☰ Form of the Week: Form 6

Form of the Week: Form 6

Posted on: May 31st 2012

Form 6 have had a very busy term.  Some of the pupils from Form 6 have shared accounts of just some of what they have been up to recently.  Read their accounts here.

Goodnight Mr Tom

By GemmaMrs Fern has been reading Goodnight Mr Tom to us throughout the year. We have all thoroughly enjoyed the book. At first it was just to help us with our history topic ‘World War II’ because it is about an evacuee. But we soon realised it was a touching book with a brilliant story. The whole class would recommend on reading it.


By JoeFor the past few weeks KS2 have been rehearsing our upcoming school production. It is the story of King Midas and how he wished that everything he touched turned to gold. We have been getting a feel of our characters to make the best play we can. We have all really enjoyed practising our play and can’t wait until the day arrives.

Good Deed Week

By MollyStudent Council have organised an event called Good Deed Week. This is where we do good deeds in order to raise money for our chosen charity of the year, Leap.

KS1 pupils are doing deeds that help around the home or at school. KS2 are doing deeds to help the community, like picking up litter on the street.

I plan to pick up litter in the park as it is always littered. Other children are planning to wash neighbours’ cars and walk their dogs. I’m sure it will raise a huge amount money for LEAP.


By DillonIn our ICT project we are choosing a feeling and representing that using our knowledge of the 8th wonder of the world, THE COMPUTER.  I am representing FUN, the best feeling. I am using a program called Pivot Stick figure animator. It is where you have a stick person and you move him and take pictures of him and it makes him like a real animation. You can also use letters and animals and ladders and even a cowboy.

Fast Food Mumbai Style

By SophiaIn R.E. Form 6 has been learning about India. We learnt about the dabbawallahs which are a bit like delivery men in Mumbai. Children in India go to school and then their mothers start making their lunches. Indians like their food fresh so at a certain time the dabbawallahs come to the house, collect the food which is put in small metal tins and then stacked on top of each other and are transported to the school. First they are collected, then put in trains, carried by hand carts or bicycles and then they arrive at the school. When the children finish their lunch the dabbawallahs return them to their homes. Dabbawallahs can’t read or write so they use colours and symbols instead. Only a few are lost every day.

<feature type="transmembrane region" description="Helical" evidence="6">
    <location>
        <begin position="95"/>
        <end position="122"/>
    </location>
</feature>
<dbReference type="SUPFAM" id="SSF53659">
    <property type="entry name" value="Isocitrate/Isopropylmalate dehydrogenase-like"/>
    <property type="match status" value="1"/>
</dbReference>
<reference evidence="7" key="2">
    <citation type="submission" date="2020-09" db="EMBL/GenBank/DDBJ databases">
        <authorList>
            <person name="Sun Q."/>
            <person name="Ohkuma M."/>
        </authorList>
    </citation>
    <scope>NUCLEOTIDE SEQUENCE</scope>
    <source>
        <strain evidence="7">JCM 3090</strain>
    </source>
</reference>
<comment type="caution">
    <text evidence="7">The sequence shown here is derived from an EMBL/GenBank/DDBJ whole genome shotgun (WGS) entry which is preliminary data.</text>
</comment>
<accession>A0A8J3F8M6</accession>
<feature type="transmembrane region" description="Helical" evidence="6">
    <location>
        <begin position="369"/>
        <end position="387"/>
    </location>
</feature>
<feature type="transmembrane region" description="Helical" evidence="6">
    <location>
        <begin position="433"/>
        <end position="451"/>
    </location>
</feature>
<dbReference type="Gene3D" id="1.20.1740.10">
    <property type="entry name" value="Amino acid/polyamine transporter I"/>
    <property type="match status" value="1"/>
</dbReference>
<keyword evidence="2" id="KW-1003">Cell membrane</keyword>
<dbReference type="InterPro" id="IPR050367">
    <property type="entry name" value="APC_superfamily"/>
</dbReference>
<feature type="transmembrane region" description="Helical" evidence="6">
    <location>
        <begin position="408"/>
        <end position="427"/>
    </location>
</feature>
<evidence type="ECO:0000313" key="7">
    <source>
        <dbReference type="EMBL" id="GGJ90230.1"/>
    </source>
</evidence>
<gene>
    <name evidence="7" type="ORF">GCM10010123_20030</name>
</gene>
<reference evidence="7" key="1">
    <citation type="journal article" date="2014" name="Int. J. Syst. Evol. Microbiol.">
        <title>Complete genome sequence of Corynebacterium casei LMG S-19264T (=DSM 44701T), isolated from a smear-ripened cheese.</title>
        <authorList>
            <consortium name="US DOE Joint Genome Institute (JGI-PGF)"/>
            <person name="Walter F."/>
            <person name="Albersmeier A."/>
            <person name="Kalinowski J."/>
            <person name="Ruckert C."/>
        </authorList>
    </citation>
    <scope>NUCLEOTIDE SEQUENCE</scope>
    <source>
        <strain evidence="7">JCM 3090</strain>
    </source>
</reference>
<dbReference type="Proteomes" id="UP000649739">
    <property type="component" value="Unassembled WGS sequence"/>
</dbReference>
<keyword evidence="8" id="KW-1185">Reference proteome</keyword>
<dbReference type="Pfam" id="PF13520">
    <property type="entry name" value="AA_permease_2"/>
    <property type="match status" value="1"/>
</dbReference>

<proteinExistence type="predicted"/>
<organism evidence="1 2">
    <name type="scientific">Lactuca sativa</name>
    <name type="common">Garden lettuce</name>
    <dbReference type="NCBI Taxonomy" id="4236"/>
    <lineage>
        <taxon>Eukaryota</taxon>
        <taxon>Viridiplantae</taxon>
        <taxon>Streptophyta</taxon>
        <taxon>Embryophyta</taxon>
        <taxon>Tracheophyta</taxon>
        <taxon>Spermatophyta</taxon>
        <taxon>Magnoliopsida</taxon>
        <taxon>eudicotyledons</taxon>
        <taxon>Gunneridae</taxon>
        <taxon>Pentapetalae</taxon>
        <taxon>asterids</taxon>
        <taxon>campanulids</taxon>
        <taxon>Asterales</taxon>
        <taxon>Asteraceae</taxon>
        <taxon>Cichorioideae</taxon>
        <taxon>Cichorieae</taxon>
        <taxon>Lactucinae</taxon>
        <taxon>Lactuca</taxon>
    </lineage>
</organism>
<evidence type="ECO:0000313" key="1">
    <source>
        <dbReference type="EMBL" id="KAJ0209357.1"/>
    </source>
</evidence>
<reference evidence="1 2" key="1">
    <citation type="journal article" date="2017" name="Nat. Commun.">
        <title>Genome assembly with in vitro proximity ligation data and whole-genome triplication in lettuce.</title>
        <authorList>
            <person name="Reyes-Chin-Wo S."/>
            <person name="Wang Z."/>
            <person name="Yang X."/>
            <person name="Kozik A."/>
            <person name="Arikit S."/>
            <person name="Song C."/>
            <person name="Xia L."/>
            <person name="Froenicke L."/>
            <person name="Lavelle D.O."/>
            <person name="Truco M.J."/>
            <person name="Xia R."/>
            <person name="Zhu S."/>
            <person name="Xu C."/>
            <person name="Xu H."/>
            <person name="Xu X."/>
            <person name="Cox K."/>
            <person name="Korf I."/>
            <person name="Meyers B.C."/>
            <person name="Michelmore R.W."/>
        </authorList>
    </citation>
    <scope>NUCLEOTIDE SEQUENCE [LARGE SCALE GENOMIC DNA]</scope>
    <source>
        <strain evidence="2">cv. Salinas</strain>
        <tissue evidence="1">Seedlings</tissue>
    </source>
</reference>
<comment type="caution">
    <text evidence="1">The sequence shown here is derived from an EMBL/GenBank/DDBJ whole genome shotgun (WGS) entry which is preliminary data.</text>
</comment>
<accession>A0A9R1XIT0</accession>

We have also been talking about shanty towns (slums) and how different they are from the wealthy side of Mumbai as well as our own lives. Miss. Ficken also came in and talked to us about her experiences in India. She showed us pictures with a running commentary and then we asked her questions.

The Changing of the Guard

By XavierWhilst walking to the Palace of Westminster we stopped at Whitehall to see the Household Cavalry and the Changing of the Guard. We saw two guards on opposite sides mounted upon the finest horses I had ever seen. They had black fur, glossy like silk and stood proudly with their heads held high. The guards wore golden helmets and chest plates and brandished sabres. Another group of horsemen trotted into the arena in synchronisation. The highest ranking soldier called instructions to the rest of his group that they move in form.

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